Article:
The cost of sustaining business without traditional stores, reduced inventories, remote concerns about actual earnings, and unlimited access to capital are factors that have made e-commerce a preference for many. As the history of e-commerce, attests, major strategic alliances have emerged and continue to emerge among e-commerce giants, all aimed at stationing formidable forces in what is continuously becoming a trade model of choice. TV and online advertisements augment these strategies. Websites are plentiful, an apparent implication that the B2C platform is acceptable and will stay for a long time to come.

It was predicted that revenue from online sales would grow to newer levels surpassing the 40-50% that it registered yearly from 2000 to 2006 (CIO, 2007). Businesses also expect higher prices and large profits with the expansion of markets for their online sales. Even with the economic slowdown in the US and other countries around the world, the growth of online trading is inevitable. The average amount spent on online purchases at every purchase is also on the rise. Long-term prospects for e-commerce are positive with predictions that stocks of leading e-retailers will completely level off after much loss in the duration that followed the recession.

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There are also hopes of experienced traditional companies venturing into the e-business to boost consumer variety and/or provide new merchandise to already existing ones. Whereas offline brick-and-mortar trade will remain a choice for bulky goods, it is anticipated that most stores will adopt a two-framework approach with offline and online sales to keep pace with new developments in e-commerce (Laudon, Traver, & Guercio, 2002).


Whereas the business-to-consumer trend continues to provide incredible opportunities for reshaping the conduct of business, it poses several challenges to most platforms of e-commerce. These challenges are shared in equal magnitude and even much more by the B2E e-commerce platform, owing to an increase in the volume of transactions through the platform. Essentially, the real significance of B2C e-Commerce is not fully exploited. Its growth remains a relatively small portion of retail commerce.

The mode of conducting business, which is a pure online transaction, with little deviation to distribution and chain management, is yet to emerge fully as a result of consumer concerns about privacy and security for their wares and finances. In addition, limited trust, poor websites usability, inability to assess tangible products sufficiently, and the lack of social appeal continue to torpedo B2C progress (Turban et al, 2002 P. 124).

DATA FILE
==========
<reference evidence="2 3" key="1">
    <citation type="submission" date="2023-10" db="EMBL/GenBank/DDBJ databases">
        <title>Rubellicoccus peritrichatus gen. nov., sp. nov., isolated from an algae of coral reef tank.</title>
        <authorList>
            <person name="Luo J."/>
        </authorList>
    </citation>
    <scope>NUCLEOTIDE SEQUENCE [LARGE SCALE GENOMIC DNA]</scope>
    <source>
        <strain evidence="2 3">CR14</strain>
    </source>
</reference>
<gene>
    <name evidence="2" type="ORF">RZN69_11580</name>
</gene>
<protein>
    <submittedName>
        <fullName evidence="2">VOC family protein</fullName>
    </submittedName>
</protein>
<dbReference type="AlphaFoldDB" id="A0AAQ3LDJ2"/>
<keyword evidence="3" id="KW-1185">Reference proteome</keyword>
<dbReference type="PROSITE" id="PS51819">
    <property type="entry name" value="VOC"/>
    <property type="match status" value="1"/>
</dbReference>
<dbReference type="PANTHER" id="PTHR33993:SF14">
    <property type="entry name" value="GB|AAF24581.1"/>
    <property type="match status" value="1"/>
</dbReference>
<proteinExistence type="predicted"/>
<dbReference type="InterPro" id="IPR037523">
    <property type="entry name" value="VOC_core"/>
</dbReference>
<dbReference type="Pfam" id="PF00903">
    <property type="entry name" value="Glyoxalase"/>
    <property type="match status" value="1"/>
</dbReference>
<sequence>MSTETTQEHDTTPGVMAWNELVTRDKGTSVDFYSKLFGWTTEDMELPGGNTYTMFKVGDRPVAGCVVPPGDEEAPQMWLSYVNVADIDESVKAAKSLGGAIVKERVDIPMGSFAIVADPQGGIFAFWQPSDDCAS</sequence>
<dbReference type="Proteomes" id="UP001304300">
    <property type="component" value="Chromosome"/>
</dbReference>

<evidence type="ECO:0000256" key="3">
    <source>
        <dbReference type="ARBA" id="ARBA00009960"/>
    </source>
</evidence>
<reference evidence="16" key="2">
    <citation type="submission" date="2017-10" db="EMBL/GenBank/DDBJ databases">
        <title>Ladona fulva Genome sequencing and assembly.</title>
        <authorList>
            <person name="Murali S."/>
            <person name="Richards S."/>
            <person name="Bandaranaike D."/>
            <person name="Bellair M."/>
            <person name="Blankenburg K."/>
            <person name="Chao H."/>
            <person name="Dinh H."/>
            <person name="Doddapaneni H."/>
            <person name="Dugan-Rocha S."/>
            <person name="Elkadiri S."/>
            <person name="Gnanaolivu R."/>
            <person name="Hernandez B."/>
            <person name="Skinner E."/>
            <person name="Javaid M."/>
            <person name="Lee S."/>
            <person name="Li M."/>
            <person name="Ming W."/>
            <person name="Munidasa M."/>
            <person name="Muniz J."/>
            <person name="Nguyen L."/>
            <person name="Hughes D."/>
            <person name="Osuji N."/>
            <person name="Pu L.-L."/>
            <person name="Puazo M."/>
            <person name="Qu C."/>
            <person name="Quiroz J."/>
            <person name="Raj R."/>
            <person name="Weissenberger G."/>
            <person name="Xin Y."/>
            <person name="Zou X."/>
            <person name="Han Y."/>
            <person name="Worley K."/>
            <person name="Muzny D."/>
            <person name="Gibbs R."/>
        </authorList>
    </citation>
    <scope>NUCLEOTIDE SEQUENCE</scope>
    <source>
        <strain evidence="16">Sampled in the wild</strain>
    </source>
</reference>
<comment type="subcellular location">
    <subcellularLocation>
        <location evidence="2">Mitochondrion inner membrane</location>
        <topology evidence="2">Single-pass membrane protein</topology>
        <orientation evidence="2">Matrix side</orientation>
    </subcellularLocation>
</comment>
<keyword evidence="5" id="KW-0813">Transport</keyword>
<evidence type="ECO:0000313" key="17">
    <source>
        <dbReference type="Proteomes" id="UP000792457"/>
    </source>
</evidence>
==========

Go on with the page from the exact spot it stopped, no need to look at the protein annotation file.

The slow growth of B2C e-commerce is largely attributed to the late delivery of products, which affects customers’ trust. As a result, businesses have been slow to venture into potential areas of online sales for fear of reprimand should they fail to deliver goods on time. For some e-retailers, attempts to ensure customer satisfaction fulfillment and shipping costs occasionally lead to negative margins of operation. So, even as the success of B2C e-commerce remains, online stores are faced with challenges of product and service delivery, customer satisfaction and operational excellence, logistics of chain management, and even bottlenecks occasioned by outsourced services.

Another major challenge is information availability, which may vary from one company or country to the other. Placing orders online may differ and customers may face a challenge due to the differences from one side to the other. Different countries also have different regulations and rules when it comes to information available about products. As a result, B2C e-commerce remains concerted in only a few product groups such as banking and finance, tourism and travel, audio-visual products and books, and, lately, software sales and services, since these products share a more common infrastructure/logistic background.

Concerns about privacy and security for wares and finances have been a subject of major debates concerning business-to-consumer e-commerce. Customer traffic concerns have also jeopardized the ability of internet technology to sustain B2C e-commerce. Denial-of-service attacks and outages experienced in prominent websites have more often than not coalesced customers into a cocoon of non-believers. Orchestrated by hackers, outages have left transactions incomplete with some clients unsure if their financial commitments would be fulfilled. Others have lost lumps of money in such transactions and as a result, they have been hesitant in influencing the progress of e-commerce and individualized B2C e-commerce in particular. A good example is the solitary hackers who followed offline for a long time only to cause a loss in sales due to the downtime (Nissanoff, 2006, P. 26-7).

Issues of limited accessibility continue to haunt B2C frameworks. Persistent limitations on internet accessibility resulting from inadequate infrastructure and underdevelopment in some regions make it a tough challenge to conquer. The growth of online stores is also occurring unevenly across the world, which means physical infrastructure to boost B2C sales are developed at different rates (Gasos & Thoben, 2003). A current survey on internet connectivity indicates that they are an uneven distribution across countries. The distribution of secure servers, for instance, shows more concentration in the US, Iceland, and Japan where most other OECD countries experience lesser server connectivity per a given number of inhabitants.